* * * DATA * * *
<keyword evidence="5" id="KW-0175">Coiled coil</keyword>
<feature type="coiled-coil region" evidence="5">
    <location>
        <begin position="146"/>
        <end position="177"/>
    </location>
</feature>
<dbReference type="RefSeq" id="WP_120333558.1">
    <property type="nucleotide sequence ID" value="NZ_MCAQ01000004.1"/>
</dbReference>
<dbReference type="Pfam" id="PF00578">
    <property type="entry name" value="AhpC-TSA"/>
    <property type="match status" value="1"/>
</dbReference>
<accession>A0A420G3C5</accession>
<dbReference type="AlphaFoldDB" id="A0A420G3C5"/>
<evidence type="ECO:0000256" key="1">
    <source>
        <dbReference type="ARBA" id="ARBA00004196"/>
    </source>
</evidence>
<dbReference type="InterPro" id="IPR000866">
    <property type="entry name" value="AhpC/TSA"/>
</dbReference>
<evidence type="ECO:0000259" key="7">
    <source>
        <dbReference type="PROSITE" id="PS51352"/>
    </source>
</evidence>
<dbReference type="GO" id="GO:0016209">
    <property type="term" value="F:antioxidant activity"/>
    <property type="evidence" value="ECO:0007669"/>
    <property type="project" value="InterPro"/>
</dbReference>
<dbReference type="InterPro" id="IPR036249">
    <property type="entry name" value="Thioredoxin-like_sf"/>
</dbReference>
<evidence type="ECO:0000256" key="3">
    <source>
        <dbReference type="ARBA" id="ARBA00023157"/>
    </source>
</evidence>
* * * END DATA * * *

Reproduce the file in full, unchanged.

<keyword evidence="5" id="KW-0175">Coiled coil</keyword>
<feature type="coiled-coil region" evidence="5">
    <location>
        <begin position="146"/>
        <end position="177"/>
    </location>
</feature>
<dbReference type="RefSeq" id="WP_120333558.1">
    <property type="nucleotide sequence ID" value="NZ_MCAQ01000004.1"/>
</dbReference>
<dbReference type="Pfam" id="PF00578">
    <property type="entry name" value="AhpC-TSA"/>
    <property type="match status" value="1"/>
</dbReference>
<accession>A0A420G3C5</accession>
<dbReference type="AlphaFoldDB" id="A0A420G3C5"/>
<evidence type="ECO:0000256" key="1">
    <source>
        <dbReference type="ARBA" id="ARBA00004196"/>
    </source>
</evidence>
<dbReference type="InterPro" id="IPR000866">
    <property type="entry name" value="AhpC/TSA"/>
</dbReference>
<evidence type="ECO:0000259" key="7">
    <source>
        <dbReference type="PROSITE" id="PS51352"/>
    </source>
</evidence>
<dbReference type="GO" id="GO:0016209">
    <property type="term" value="F:antioxidant activity"/>
    <property type="evidence" value="ECO:0007669"/>
    <property type="project" value="InterPro"/>
</dbReference>
<dbReference type="InterPro" id="IPR036249">
    <property type="entry name" value="Thioredoxin-like_sf"/>
</dbReference>
<evidence type="ECO:0000256" key="3">
    <source>
        <dbReference type="ARBA" id="ARBA00023157"/>
    </source>
</evidence>